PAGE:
Searching for a job after graduation
As I was finishing the last chapters of my thesis in September 2015, preparing slides for my final presentation and fighting with a particular tricky LaTeX module, a voice in the back of my mind reminded me that I needed to find a job.
Part of me believed that a suitable PhD position would turn up. But the more time I spent doing research for my master thesis, the more I wanted to do something else for a while. Something not quite like research. But what?
Too many options
It turned out I had only a vague picture in my mind about Life After Graduation. I halfheartedly looked up a few vacancies online, but that didn't help me at all. As someone who never had a job in IT before, the job titles, descriptions and lists of requirements didn't really mean anything to me.
As a starting point, I decided to research companies that I knew from word of mouth. However, I was only familiar with organisations where I knew people, the companies that sponsor the student associations and the companies that give lectures at university, mostly for recruiting purposes. Many of these organisations either had nothing to do with computer science, or were small (web) development companies looking for junior coders. Not really my cup of tea.
Demand-driven job search
This was the point where I decided to do things differently. As I learned in a training recently, when you have a to process a lot of information to make an informed choice, it's better to search for information based on your objectives, instead of trying to process everything there is on offer. If you try to process all information that you can possibly get, your brain easily gets overloaded by all the options and the decision-making process becomes less effective.
In other words: it was time for a demand-driven job search. I had to find out what I wanted from a job, and then find out which employer could provide this.
However, when you're knee-deep in mathematical proofs and you've never had a full-time job in your life, it's kind of hard to come up with a complete picture of your own wishes. I decided to make a list to help me with this.
I started out by listing my strong points, the things that make me stand out from others, and the things I like to do best.
I also wrote down what I wanted my life to look like after graduation. I figured that if you spend 30-50 hours a week at your work, it's going to leave a big mark on your daily life, right?
Mind mapping different career paths
I also made a mind map of different possible career paths. Since I have many different interests, there were a lot of different career paths I could choose, in many different fields. I decided to draw a mind map to plot all the different courses of action. I hoped it would help help me choose between them.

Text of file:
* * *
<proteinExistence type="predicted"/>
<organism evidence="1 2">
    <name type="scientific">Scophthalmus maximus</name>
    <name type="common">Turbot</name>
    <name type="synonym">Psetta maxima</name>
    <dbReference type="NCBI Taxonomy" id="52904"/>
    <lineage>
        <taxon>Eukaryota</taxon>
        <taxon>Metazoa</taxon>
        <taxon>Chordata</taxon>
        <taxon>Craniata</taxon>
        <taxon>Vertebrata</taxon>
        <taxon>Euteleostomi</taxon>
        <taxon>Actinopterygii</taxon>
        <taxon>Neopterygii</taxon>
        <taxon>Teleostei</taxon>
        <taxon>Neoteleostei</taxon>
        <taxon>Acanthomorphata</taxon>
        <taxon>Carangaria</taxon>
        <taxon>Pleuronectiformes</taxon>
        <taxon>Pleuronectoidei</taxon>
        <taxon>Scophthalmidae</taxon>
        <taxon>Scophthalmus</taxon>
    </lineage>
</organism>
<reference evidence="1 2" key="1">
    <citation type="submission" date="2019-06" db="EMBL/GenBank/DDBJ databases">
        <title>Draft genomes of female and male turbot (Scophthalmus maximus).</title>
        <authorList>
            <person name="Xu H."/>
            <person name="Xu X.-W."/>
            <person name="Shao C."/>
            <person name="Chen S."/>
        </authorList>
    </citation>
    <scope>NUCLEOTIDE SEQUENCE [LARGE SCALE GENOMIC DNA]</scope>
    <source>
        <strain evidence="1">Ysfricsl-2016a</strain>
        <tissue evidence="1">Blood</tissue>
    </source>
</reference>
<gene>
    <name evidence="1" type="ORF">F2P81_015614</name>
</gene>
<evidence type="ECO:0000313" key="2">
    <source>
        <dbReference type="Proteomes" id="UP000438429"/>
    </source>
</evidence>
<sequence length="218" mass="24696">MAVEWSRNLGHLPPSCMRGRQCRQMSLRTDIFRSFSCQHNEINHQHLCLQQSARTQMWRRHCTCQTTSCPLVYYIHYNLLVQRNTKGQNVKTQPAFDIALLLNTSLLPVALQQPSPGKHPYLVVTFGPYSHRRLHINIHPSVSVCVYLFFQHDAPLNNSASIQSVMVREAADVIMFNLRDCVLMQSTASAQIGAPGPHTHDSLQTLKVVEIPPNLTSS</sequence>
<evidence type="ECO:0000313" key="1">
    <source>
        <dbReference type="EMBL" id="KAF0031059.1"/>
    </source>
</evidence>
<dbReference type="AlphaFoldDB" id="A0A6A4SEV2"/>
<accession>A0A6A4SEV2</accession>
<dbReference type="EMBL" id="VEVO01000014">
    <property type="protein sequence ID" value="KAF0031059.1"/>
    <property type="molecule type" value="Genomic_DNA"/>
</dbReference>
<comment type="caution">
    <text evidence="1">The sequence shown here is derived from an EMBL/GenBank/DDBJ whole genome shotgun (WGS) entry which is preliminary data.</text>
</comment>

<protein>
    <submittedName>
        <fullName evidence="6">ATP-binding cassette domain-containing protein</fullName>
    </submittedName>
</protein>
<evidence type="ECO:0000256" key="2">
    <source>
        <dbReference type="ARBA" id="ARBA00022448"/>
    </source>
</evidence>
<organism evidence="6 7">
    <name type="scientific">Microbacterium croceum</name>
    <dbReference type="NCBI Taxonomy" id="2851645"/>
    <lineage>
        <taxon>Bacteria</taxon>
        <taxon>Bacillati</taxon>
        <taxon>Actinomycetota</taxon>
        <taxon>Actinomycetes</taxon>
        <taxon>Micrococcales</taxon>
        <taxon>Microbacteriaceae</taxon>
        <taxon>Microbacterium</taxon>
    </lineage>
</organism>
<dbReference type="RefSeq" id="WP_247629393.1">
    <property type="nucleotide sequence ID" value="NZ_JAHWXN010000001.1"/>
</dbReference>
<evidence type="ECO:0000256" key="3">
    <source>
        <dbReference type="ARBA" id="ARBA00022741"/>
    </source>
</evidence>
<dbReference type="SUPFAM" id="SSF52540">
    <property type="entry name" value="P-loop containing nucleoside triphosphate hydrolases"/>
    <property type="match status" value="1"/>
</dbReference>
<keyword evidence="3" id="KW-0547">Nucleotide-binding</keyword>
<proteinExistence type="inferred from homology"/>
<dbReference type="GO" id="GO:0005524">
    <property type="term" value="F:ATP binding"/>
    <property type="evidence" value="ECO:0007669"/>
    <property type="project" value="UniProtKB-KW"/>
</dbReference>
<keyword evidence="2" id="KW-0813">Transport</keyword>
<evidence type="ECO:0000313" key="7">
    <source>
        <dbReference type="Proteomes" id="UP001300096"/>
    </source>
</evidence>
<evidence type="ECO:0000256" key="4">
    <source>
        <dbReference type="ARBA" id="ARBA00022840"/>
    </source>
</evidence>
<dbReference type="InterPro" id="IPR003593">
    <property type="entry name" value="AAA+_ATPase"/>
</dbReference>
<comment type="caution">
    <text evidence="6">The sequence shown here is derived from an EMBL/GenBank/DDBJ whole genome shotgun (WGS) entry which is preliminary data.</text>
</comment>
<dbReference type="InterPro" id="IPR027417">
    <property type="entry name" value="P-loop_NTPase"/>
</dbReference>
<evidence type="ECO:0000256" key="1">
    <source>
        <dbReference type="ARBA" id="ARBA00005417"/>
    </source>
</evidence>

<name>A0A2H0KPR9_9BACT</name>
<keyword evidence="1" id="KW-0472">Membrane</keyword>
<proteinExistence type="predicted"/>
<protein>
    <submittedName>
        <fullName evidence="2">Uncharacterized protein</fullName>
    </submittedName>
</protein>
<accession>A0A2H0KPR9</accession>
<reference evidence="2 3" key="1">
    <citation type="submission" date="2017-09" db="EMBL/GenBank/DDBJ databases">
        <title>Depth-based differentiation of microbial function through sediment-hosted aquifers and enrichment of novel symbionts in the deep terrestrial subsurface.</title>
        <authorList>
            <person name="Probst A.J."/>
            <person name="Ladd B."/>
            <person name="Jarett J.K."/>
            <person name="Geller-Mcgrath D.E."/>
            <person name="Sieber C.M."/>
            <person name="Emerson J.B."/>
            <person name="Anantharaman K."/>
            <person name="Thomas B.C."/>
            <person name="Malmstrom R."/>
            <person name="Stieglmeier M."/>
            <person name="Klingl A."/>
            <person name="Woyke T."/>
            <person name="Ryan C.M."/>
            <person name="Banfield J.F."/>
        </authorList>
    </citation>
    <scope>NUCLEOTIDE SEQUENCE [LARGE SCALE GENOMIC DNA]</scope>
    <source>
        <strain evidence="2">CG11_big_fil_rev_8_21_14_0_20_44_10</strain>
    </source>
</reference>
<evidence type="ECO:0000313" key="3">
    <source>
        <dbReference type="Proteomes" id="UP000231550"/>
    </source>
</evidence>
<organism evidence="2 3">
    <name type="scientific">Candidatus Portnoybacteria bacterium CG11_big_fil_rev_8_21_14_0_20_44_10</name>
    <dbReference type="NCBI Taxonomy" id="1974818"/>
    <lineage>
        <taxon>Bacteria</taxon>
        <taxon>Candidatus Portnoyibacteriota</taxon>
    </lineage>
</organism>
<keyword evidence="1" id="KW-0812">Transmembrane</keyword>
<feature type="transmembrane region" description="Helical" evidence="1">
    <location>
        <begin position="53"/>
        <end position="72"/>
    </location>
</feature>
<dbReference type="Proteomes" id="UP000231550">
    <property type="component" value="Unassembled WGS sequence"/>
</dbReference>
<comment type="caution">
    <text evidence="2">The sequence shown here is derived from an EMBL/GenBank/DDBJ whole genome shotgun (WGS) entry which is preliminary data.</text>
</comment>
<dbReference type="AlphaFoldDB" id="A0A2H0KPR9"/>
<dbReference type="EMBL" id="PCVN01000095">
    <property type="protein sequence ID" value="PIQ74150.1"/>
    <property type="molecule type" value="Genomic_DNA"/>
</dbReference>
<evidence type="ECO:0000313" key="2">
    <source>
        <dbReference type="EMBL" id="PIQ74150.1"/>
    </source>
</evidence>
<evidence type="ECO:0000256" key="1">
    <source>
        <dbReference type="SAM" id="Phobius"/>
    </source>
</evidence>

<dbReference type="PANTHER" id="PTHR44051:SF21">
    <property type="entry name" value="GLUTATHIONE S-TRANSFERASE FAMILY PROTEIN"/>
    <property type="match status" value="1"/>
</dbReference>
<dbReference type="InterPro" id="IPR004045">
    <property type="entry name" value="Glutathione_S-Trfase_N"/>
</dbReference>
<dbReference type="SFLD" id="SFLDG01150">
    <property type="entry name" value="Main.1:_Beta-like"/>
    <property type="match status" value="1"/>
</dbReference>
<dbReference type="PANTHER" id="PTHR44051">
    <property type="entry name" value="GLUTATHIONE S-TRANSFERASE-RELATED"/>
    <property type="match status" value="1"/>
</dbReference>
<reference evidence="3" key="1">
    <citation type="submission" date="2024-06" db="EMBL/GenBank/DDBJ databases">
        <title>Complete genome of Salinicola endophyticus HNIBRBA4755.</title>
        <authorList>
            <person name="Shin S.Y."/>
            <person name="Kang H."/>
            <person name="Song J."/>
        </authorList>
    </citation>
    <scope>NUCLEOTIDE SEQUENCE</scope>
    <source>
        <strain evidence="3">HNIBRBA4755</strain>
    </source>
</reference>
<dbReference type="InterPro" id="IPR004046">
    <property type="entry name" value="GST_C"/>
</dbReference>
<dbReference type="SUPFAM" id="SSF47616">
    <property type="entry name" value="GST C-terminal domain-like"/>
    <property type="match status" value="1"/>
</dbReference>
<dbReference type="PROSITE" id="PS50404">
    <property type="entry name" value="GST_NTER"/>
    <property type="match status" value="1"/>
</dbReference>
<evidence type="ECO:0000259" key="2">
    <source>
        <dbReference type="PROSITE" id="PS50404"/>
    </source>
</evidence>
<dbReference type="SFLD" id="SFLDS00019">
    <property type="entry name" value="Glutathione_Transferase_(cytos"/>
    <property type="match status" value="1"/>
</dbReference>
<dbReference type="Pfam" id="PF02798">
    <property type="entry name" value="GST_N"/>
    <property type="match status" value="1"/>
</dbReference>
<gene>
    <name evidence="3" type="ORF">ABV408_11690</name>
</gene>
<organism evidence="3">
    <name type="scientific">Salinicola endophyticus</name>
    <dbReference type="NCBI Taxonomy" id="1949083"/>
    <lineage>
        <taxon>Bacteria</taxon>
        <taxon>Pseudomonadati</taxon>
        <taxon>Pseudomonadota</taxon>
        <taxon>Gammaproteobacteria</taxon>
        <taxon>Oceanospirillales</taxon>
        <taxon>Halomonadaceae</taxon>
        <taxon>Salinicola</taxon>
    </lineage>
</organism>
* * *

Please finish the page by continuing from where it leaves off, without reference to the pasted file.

I wrote my four major options in the corners of a large blank paper. For each option, I wrote down possible employers, the things I needed to learn to work in that field, the most interesting subjects, the pros and cons of this career path, etc.
Possible career choices
- Science journalism, philosophy of science, the role of science in society.
- Have my own company
- Computer science research in academia
- Research and development in a commercial company
I thought I'd choose one of these careers, which would automatically rule the other ones out. Now that I have a little more work experience, I don't think it has to be so black and white. I think it's perfectly okay to have multiple interests and career paths. Actually, I know one full professor who changed his specialisation when he was in his fifties.
Example mind map for Career path "Science journalism"
- Write for New Scientist (magazine)
- Do research for Institute of Science In Society
- Write for newspapers
- Focus on writing
- Scientific journalist?
- Be the bridge between people and science
- It is possible do an internship at a journal?
- Ionica Smeets does this for math
- Freelancing: no financial security?
- Work from home (yay!)
I used the lists and the mind map as a compass for my job search. Now I could specify what I wanted, I could start searching specifically for jobs that had to do with my interests, or that come with the activities and work environment which I would like to have in a job.
I still have the lists and mind map. I review them occassionally, to see if my opinions have changed over time. In retrospect, the things that I wrote down were very useful. Nice colleages, freedom to manage my own time and an employer that values my expertise were the most important requirements for me to be happy in my job. I was lucky to find a job that had these requirements. I've been working happily at my first job for one and a half years now.
I hope this method helps you in your own journey towards your dream job. :) Good luck!